The Planning Commission has approved a plan to replace a pair of commercial spaces with a mixed use project including 30 residential units.

The project site is two adjoining lots (combined 15,000 SF) located on the eastside of Lincoln Boulevard between Santa Monica Boulevard and Broadway, next to the CVS. The proposed project is for a 32-unit Tier 2 condominium housing project within a five-story, 50-foot high mixed-use building.

The Commission action this week created a subdivision map that parceled out the airspace above the property allowing the individual units to be sold as condominium units. Design details of the project were not up for discussion but officials spent time debating the ethics of the project’s affordability proposal.

Of the 30 units, six are set aside for residents of varying income scales. One unit is reserved for residents making 30 percent of average income, one unit for 50 percent, one for 80 percent and three units for moderate income households.

All the project units are proposed for sale as opposed to rental and the potential sale of units to low-income households raised questions for some commissioners.

“I want to get this straight. So, all the affordable units in this project are for sale right? That is, that’s lunacy. I mean people in the extremely low income category, they will be lucky they can afford the home owner fees,” said Commissioner Leslie Lambert. “I think we’re inviting these people to disaster.”

Commissioner Shawn Landres asked staff to research if City policy puts limitations on the fees associated with condo ownership for low-income buyers.

“I think we should find out because there’s not much point approving housing, that is literally unsalable because the very people who are given an opportunity to buy it cannot then afford to live there,” he said.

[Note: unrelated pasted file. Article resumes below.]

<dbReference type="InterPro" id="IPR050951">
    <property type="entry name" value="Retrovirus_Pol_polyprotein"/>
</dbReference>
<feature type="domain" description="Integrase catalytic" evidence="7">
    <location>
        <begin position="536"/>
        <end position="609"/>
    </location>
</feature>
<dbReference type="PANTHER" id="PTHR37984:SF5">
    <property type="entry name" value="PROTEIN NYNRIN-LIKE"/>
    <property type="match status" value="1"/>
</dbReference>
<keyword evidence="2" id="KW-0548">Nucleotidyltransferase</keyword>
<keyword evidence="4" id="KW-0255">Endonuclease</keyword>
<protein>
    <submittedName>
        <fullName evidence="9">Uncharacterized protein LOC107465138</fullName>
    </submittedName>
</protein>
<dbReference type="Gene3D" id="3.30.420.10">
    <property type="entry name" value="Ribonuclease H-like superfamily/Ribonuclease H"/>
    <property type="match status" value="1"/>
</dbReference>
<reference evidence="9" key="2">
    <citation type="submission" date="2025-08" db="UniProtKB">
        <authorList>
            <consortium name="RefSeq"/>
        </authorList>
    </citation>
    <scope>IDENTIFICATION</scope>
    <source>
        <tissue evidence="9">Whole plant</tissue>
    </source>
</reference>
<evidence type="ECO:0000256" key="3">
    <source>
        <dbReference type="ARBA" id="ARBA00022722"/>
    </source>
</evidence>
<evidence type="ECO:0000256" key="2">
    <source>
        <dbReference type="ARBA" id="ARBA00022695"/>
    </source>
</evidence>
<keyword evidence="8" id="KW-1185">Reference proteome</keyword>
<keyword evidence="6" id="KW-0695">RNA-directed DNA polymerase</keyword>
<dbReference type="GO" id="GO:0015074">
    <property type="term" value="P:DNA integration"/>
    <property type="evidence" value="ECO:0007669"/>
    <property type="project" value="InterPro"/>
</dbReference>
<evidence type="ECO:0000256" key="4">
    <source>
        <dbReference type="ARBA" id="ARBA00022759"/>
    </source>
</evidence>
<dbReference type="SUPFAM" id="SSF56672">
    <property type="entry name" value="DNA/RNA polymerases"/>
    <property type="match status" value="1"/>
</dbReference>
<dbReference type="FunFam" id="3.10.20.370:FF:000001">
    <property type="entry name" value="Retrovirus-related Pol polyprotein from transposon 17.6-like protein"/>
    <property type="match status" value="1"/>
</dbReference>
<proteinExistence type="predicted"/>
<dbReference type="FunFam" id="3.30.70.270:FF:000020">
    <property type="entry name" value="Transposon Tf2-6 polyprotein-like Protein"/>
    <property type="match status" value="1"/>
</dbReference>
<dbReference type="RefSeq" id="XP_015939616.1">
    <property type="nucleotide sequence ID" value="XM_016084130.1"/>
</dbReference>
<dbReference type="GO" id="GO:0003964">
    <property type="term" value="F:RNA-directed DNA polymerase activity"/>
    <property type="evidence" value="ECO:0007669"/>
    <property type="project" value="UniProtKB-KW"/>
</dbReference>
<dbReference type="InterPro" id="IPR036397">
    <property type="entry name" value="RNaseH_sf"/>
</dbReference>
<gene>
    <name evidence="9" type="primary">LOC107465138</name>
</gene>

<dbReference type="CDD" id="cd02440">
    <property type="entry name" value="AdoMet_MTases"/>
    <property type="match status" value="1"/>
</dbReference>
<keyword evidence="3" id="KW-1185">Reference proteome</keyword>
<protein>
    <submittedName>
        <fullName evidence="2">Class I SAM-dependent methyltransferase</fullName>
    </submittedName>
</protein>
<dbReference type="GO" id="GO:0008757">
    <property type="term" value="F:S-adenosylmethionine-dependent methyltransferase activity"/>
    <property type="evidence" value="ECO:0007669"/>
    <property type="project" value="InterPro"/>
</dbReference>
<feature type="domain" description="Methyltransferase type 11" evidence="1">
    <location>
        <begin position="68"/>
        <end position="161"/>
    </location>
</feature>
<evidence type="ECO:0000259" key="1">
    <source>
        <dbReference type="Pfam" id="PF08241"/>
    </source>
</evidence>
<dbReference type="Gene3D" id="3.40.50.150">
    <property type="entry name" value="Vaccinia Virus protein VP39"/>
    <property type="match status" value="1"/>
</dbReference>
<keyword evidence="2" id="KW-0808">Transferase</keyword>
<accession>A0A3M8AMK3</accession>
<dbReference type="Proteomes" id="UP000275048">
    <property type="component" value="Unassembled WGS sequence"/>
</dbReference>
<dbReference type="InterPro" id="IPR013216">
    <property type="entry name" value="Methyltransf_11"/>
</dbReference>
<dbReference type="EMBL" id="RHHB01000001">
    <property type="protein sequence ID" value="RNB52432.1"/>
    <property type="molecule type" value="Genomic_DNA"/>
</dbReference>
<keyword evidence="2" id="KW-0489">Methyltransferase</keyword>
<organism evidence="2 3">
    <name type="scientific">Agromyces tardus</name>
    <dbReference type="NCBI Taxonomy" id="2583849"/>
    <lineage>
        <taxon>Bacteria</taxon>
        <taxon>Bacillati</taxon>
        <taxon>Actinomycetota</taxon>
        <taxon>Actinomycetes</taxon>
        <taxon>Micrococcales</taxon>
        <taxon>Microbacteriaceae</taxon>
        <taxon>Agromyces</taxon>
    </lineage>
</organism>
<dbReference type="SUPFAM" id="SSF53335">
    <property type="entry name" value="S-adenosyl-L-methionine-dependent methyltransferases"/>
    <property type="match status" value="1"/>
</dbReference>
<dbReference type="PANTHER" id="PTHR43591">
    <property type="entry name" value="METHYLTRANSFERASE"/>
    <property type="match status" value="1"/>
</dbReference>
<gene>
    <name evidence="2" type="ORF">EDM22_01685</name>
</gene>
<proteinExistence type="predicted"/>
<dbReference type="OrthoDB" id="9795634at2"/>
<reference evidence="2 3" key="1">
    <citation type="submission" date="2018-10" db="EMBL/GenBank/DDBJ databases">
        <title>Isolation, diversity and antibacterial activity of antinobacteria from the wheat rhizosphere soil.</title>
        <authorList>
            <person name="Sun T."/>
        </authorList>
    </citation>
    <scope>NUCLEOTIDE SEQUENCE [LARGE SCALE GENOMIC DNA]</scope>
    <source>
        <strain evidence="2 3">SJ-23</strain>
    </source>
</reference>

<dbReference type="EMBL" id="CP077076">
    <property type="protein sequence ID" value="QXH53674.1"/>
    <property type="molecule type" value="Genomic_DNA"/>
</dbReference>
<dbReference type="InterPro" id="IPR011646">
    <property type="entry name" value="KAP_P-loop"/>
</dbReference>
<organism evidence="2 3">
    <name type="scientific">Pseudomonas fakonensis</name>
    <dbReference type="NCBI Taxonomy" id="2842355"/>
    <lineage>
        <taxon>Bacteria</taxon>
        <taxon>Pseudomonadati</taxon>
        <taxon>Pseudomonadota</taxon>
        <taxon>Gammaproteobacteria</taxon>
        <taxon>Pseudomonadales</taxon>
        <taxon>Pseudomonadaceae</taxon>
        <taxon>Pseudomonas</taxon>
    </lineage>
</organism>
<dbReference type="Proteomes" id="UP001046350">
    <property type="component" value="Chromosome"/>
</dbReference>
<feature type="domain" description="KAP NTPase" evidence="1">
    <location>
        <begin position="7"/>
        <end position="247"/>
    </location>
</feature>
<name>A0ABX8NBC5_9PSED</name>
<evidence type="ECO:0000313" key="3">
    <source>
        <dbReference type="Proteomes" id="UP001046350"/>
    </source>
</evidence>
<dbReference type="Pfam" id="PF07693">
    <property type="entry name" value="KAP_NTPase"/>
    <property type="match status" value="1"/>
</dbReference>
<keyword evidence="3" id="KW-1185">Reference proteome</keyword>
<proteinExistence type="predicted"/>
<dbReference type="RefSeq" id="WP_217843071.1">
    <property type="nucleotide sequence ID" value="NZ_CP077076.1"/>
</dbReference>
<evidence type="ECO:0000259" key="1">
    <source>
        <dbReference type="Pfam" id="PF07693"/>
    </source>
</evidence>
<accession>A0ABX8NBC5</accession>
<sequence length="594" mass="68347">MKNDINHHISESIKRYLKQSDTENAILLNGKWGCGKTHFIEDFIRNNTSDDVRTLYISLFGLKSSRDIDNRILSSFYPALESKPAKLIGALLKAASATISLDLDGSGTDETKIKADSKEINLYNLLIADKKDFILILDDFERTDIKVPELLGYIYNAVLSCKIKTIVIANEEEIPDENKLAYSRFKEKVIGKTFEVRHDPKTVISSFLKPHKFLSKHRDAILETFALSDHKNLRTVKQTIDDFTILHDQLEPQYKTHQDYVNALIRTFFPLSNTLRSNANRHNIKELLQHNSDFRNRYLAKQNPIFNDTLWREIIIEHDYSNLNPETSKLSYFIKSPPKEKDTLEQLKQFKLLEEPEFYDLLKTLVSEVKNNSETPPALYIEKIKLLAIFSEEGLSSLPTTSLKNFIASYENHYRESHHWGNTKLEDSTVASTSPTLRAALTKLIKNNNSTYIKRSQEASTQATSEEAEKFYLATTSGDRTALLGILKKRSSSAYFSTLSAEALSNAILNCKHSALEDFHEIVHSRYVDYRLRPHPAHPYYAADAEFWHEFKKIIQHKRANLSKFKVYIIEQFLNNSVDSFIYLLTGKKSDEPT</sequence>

Staff said the City does have some controls over additional costs and those would be part of the ongoing development process.

Carl Smith, architect for the project, said the owners have been working toward a home-ownership model since its inception.

“The owner of this project wanted to develop it as a condominium building and so all of the calculations for affordable units and so forth, we followed based on the code of Santa Monica, and from the early sort of start to the project we understood that the city has a mechanism to allow ownership units and control of HOA fees and all of that stuff,” he said. “So we have been moving forward with the assumption that these would be for sale units.”

Commissioner Ellis Raskin questioned the breakdown of units and asked if the developer would be willing to alter the mix with more units assigned to the lower-income categories but Smith said modifications were unlikely at this point. Raskin attempted to alter the mix as part of the approval vote but failed to find support among the other commissioners.

Despite their misgivings, the Commission voted to move the project forward with an understanding that the applicant has the option to pursue sale or rental of the low income units based on their needs.

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